C’mon, kiddo! It ain’t much of a jump. I’ll catch ya!” Jim hadn’t jumped into the water after all. He’d jumped onto a large sandbank about four and a half feet down. It wasn’t so much a sandbank as a tiny island, overgrown with saw grass, banana plants and other plant life lanky and wild. Like a little piece of bayou that had lost its way.


Uncle Dropsy! You there?” shouted West, still nervous. “
Uncle Dropsy!?


Hell, yeah!” Jim joined in, “C’mon out Dropsy! Just me and little West here, come for his surprise! C’mon out, pardna!”

Dropsy failed to appear—and neither Jim nor West noticed Marcus putting down his fishing pole to walk as quickly as an eighty-five year old man can walk down the length of the pier, toward the boardwalk. The pier went further south before it hit the boardwalk—momentarily reducing Marcus to five inches in height, had either of the boys looked up to see. Marcus’ shouts were too weak and too far to be heard over the constant, smooth applause of the river’s waves.


Well, my little friend, looks like yer old uncle done fell asleep. Can’t say’s I blame him—the two of us been up all night gettin’ yer surprise ready. C’mon and jump down here and we’ll surprise him first!”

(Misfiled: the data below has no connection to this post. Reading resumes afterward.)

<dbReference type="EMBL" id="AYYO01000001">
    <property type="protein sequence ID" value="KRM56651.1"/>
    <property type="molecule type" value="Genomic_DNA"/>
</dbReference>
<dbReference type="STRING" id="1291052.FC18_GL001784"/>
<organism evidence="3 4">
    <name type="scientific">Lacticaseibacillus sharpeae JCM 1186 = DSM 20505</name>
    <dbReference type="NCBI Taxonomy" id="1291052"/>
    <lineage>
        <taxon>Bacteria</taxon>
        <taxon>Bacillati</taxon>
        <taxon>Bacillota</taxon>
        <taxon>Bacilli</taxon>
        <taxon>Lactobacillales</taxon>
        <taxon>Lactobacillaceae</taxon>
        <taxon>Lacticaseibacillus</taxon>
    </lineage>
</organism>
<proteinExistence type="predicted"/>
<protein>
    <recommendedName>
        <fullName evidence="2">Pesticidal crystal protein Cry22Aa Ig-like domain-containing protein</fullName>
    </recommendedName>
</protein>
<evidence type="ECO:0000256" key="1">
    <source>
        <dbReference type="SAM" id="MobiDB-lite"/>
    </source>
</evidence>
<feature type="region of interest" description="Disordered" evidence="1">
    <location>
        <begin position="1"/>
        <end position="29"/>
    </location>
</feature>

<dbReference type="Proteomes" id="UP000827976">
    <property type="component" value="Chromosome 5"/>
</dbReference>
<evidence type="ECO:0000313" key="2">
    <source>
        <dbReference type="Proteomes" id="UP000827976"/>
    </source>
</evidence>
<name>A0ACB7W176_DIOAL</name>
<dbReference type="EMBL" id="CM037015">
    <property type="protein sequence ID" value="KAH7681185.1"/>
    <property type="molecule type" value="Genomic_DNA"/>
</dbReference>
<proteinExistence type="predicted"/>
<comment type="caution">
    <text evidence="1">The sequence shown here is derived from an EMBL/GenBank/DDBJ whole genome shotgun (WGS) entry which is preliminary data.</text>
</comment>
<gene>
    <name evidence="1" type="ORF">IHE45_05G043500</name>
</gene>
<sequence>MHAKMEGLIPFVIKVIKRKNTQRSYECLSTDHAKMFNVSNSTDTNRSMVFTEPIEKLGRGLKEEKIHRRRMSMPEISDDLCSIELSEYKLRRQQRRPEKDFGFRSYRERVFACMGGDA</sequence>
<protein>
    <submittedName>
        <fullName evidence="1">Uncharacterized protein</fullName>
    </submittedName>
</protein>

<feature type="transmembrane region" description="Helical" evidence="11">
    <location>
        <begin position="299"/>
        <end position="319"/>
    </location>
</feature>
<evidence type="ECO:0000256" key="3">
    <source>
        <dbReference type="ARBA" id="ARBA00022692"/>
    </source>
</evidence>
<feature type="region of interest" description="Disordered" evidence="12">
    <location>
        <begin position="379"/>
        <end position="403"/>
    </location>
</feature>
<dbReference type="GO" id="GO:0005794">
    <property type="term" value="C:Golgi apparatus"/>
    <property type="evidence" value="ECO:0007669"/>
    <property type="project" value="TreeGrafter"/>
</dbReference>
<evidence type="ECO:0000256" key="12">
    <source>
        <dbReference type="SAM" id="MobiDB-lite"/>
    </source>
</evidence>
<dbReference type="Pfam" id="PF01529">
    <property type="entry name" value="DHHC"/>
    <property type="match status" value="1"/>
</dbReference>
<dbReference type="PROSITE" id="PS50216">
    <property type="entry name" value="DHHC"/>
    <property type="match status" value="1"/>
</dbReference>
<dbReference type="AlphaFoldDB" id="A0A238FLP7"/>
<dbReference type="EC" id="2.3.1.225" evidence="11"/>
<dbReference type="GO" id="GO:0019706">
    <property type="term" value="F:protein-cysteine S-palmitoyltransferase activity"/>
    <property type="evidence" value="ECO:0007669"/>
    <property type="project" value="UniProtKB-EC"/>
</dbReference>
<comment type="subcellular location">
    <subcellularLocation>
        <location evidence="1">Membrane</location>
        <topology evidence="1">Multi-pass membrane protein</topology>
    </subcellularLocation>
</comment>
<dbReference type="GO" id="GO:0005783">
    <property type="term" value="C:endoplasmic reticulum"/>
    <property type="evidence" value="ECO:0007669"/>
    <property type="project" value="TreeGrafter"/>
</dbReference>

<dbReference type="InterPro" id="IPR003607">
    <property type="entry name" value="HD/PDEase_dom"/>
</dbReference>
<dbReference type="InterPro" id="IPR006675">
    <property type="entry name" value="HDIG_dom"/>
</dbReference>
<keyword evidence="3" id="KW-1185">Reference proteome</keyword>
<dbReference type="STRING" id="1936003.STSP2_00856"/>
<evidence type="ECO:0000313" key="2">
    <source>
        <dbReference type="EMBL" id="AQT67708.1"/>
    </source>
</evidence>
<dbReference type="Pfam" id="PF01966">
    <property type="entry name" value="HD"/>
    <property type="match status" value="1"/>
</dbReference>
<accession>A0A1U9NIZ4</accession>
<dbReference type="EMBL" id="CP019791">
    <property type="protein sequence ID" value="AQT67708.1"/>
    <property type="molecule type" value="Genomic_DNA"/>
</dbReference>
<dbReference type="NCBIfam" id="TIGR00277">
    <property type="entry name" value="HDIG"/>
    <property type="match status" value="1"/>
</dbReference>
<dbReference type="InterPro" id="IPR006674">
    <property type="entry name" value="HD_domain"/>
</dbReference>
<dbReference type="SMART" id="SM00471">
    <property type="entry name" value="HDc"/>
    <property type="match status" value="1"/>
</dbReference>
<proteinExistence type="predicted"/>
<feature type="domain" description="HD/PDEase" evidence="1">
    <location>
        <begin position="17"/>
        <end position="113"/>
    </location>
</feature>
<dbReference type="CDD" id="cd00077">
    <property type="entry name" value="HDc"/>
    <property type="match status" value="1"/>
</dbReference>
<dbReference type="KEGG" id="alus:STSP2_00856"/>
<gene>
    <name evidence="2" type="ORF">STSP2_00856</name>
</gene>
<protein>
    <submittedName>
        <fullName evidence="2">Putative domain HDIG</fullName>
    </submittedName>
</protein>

Why don’t you go get Uncle Dropsy ’fore I jump. He’s real big and kin catch me good.”


Ah, c’mon now, West. Don’t be a little baby about it. I’ll catch you just fine. You ain’t no little kid anymore. Ain’t no baby.”

At the age of nine, a worldly child like West Bolden did not like being called a kid, much less a baby. “You catch me now, all right?”

“’
Course I’ll catch you. C’mon.” Jim stood with legs spread and arms wide, looking fit to catch a small horse.


All right then.” West stooped down and jumped, hands reaching out for Jim as he fell.

Jim jumped back and out of the way as the young boy touched ground, his feet slipping forwards in rough sand and landing hard on his backside. Jim Jam Jump whooped and yelled.


Hot damn, West, ya shoulda seed yerself! That’s about the funniest sight I seen in my whole dern life!
Ha!

West, embarrassed, got to his feet brushing sand from his clothes. “That was plain mean, Jim. Know what? I don’t think Uncle Dropsy’s here at all. I think yerra meanie and a liar to boot. I’m goin’ back to my mama.” West put his hands on the boardwalk, ready to swing his leg up and pull himself back up. Back on the boardwalk, West noticed Marcus had reached nearly ten inches tall, limping briskly in their direction.